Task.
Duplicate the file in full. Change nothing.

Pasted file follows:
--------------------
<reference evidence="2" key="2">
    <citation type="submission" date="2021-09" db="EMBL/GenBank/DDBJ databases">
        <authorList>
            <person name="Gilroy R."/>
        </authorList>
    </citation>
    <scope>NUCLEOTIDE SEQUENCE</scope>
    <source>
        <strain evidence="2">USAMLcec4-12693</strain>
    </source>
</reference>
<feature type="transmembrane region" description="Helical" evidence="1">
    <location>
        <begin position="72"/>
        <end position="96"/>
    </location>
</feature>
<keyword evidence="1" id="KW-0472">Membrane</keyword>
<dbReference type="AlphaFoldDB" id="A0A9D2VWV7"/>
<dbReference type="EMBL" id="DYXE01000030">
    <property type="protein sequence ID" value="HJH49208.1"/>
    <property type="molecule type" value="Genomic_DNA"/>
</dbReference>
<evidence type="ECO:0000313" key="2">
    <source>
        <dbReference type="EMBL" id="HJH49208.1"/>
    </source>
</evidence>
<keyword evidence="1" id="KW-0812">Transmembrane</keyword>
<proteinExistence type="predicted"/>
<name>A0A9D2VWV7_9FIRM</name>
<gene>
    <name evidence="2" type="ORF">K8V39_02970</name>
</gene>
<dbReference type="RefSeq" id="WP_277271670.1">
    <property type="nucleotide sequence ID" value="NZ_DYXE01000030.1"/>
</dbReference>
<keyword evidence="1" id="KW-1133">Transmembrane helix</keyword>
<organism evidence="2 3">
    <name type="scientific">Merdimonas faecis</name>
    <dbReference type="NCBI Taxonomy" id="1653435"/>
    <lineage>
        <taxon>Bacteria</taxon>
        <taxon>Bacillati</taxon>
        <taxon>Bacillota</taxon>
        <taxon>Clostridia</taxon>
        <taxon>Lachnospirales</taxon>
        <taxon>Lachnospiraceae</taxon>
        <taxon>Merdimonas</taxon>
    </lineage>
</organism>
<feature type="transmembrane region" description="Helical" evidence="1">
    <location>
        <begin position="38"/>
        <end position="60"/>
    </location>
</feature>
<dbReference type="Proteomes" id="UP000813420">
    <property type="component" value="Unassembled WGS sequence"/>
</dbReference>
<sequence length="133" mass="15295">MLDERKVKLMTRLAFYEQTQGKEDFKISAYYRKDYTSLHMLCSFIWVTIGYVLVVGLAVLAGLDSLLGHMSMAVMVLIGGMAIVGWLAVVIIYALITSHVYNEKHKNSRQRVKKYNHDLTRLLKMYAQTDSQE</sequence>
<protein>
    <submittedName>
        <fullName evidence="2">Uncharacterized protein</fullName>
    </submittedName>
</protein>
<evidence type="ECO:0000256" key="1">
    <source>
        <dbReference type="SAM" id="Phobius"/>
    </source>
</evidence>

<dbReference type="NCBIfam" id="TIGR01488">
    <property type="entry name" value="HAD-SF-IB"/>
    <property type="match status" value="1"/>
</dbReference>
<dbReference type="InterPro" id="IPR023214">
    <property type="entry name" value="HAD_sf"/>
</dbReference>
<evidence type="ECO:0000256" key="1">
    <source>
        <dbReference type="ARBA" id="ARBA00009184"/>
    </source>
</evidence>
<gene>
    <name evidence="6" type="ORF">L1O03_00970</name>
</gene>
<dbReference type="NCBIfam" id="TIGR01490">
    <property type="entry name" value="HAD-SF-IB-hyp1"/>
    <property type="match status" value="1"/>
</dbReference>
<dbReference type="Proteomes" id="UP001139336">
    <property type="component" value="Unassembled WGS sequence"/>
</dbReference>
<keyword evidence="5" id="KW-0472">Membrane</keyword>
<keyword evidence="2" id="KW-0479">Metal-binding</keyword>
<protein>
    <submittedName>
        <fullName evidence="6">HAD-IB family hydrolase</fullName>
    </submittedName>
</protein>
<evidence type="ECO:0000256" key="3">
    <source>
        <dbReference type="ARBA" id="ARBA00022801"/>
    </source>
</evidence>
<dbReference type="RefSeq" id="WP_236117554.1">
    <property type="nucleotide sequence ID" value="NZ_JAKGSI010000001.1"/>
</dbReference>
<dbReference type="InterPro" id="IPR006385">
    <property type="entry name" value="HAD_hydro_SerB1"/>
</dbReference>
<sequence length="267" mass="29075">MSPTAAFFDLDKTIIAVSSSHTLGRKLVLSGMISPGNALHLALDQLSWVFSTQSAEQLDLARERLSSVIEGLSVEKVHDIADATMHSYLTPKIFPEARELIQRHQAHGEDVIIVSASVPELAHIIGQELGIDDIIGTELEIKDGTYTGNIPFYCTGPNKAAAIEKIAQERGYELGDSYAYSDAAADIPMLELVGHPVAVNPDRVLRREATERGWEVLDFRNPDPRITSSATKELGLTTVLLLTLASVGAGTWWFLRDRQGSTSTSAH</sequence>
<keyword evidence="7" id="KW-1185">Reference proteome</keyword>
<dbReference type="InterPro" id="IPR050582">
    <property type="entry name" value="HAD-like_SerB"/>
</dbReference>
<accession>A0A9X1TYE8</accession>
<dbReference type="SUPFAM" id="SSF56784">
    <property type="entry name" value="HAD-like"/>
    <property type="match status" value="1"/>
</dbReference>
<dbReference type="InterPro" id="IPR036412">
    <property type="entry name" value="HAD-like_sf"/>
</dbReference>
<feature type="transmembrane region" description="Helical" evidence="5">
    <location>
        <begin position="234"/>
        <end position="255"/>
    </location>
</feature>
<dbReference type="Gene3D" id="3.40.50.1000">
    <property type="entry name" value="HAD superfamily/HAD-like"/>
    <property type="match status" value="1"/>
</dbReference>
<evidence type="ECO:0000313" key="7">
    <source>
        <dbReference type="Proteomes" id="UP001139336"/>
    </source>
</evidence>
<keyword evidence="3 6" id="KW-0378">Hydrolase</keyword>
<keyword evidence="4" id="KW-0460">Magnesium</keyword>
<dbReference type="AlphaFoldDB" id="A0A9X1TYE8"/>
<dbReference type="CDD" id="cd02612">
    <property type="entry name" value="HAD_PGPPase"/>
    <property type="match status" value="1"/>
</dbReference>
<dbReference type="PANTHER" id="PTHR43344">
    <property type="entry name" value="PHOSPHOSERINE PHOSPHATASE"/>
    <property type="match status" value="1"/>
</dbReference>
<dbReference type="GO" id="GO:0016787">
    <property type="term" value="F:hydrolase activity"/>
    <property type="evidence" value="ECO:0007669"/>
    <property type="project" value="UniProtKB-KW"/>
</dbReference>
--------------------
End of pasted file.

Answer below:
<reference evidence="2" key="2">
    <citation type="submission" date="2021-09" db="EMBL/GenBank/DDBJ databases">
        <authorList>
            <person name="Gilroy R."/>
        </authorList>
    </citation>
    <scope>NUCLEOTIDE SEQUENCE</scope>
    <source>
        <strain evidence="2">USAMLcec4-12693</strain>
    </source>
</reference>
<feature type="transmembrane region" description="Helical" evidence="1">
    <location>
        <begin position="72"/>
        <end position="96"/>
    </location>
</feature>
<keyword evidence="1" id="KW-0472">Membrane</keyword>
<dbReference type="AlphaFoldDB" id="A0A9D2VWV7"/>
<dbReference type="EMBL" id="DYXE01000030">
    <property type="protein sequence ID" value="HJH49208.1"/>
    <property type="molecule type" value="Genomic_DNA"/>
</dbReference>
<evidence type="ECO:0000313" key="2">
    <source>
        <dbReference type="EMBL" id="HJH49208.1"/>
    </source>
</evidence>
<keyword evidence="1" id="KW-0812">Transmembrane</keyword>
<proteinExistence type="predicted"/>
<name>A0A9D2VWV7_9FIRM</name>
<gene>
    <name evidence="2" type="ORF">K8V39_02970</name>
</gene>
<dbReference type="RefSeq" id="WP_277271670.1">
    <property type="nucleotide sequence ID" value="NZ_DYXE01000030.1"/>
</dbReference>
<keyword evidence="1" id="KW-1133">Transmembrane helix</keyword>
<organism evidence="2 3">
    <name type="scientific">Merdimonas faecis</name>
    <dbReference type="NCBI Taxonomy" id="1653435"/>
    <lineage>
        <taxon>Bacteria</taxon>
        <taxon>Bacillati</taxon>
        <taxon>Bacillota</taxon>
        <taxon>Clostridia</taxon>
        <taxon>Lachnospirales</taxon>
        <taxon>Lachnospiraceae</taxon>
        <taxon>Merdimonas</taxon>
    </lineage>
</organism>
<feature type="transmembrane region" description="Helical" evidence="1">
    <location>
        <begin position="38"/>
        <end position="60"/>
    </location>
</feature>
<dbReference type="Proteomes" id="UP000813420">
    <property type="component" value="Unassembled WGS sequence"/>
</dbReference>
<sequence length="133" mass="15295">MLDERKVKLMTRLAFYEQTQGKEDFKISAYYRKDYTSLHMLCSFIWVTIGYVLVVGLAVLAGLDSLLGHMSMAVMVLIGGMAIVGWLAVVIIYALITSHVYNEKHKNSRQRVKKYNHDLTRLLKMYAQTDSQE</sequence>
<protein>
    <submittedName>
        <fullName evidence="2">Uncharacterized protein</fullName>
    </submittedName>
</protein>
<evidence type="ECO:0000256" key="1">
    <source>
        <dbReference type="SAM" id="Phobius"/>
    </source>
</evidence>

<dbReference type="NCBIfam" id="TIGR01488">
    <property type="entry name" value="HAD-SF-IB"/>
    <property type="match status" value="1"/>
</dbReference>
<dbReference type="InterPro" id="IPR023214">
    <property type="entry name" value="HAD_sf"/>
</dbReference>
<evidence type="ECO:0000256" key="1">
    <source>
        <dbReference type="ARBA" id="ARBA00009184"/>
    </source>
</evidence>
<gene>
    <name evidence="6" type="ORF">L1O03_00970</name>
</gene>
<dbReference type="NCBIfam" id="TIGR01490">
    <property type="entry name" value="HAD-SF-IB-hyp1"/>
    <property type="match status" value="1"/>
</dbReference>
<dbReference type="Proteomes" id="UP001139336">
    <property type="component" value="Unassembled WGS sequence"/>
</dbReference>
<keyword evidence="5" id="KW-0472">Membrane</keyword>
<keyword evidence="2" id="KW-0479">Metal-binding</keyword>
<protein>
    <submittedName>
        <fullName evidence="6">HAD-IB family hydrolase</fullName>
    </submittedName>
</protein>
<evidence type="ECO:0000256" key="3">
    <source>
        <dbReference type="ARBA" id="ARBA00022801"/>
    </source>
</evidence>
<dbReference type="RefSeq" id="WP_236117554.1">
    <property type="nucleotide sequence ID" value="NZ_JAKGSI010000001.1"/>
</dbReference>
<dbReference type="InterPro" id="IPR006385">
    <property type="entry name" value="HAD_hydro_SerB1"/>
</dbReference>
<sequence length="267" mass="29075">MSPTAAFFDLDKTIIAVSSSHTLGRKLVLSGMISPGNALHLALDQLSWVFSTQSAEQLDLARERLSSVIEGLSVEKVHDIADATMHSYLTPKIFPEARELIQRHQAHGEDVIIVSASVPELAHIIGQELGIDDIIGTELEIKDGTYTGNIPFYCTGPNKAAAIEKIAQERGYELGDSYAYSDAAADIPMLELVGHPVAVNPDRVLRREATERGWEVLDFRNPDPRITSSATKELGLTTVLLLTLASVGAGTWWFLRDRQGSTSTSAH</sequence>
<keyword evidence="7" id="KW-1185">Reference proteome</keyword>
<dbReference type="InterPro" id="IPR050582">
    <property type="entry name" value="HAD-like_SerB"/>
</dbReference>
<accession>A0A9X1TYE8</accession>
<dbReference type="SUPFAM" id="SSF56784">
    <property type="entry name" value="HAD-like"/>
    <property type="match status" value="1"/>
</dbReference>
<dbReference type="InterPro" id="IPR036412">
    <property type="entry name" value="HAD-like_sf"/>
</dbReference>
<feature type="transmembrane region" description="Helical" evidence="5">
    <location>
        <begin position="234"/>
        <end position="255"/>
    </location>
</feature>
<dbReference type="Gene3D" id="3.40.50.1000">
    <property type="entry name" value="HAD superfamily/HAD-like"/>
    <property type="match status" value="1"/>
</dbReference>
<evidence type="ECO:0000313" key="7">
    <source>
        <dbReference type="Proteomes" id="UP001139336"/>
    </source>
</evidence>
<keyword evidence="3 6" id="KW-0378">Hydrolase</keyword>
<keyword evidence="4" id="KW-0460">Magnesium</keyword>
<dbReference type="AlphaFoldDB" id="A0A9X1TYE8"/>
<dbReference type="CDD" id="cd02612">
    <property type="entry name" value="HAD_PGPPase"/>
    <property type="match status" value="1"/>
</dbReference>
<dbReference type="PANTHER" id="PTHR43344">
    <property type="entry name" value="PHOSPHOSERINE PHOSPHATASE"/>
    <property type="match status" value="1"/>
</dbReference>
<dbReference type="GO" id="GO:0016787">
    <property type="term" value="F:hydrolase activity"/>
    <property type="evidence" value="ECO:0007669"/>
    <property type="project" value="UniProtKB-KW"/>
</dbReference>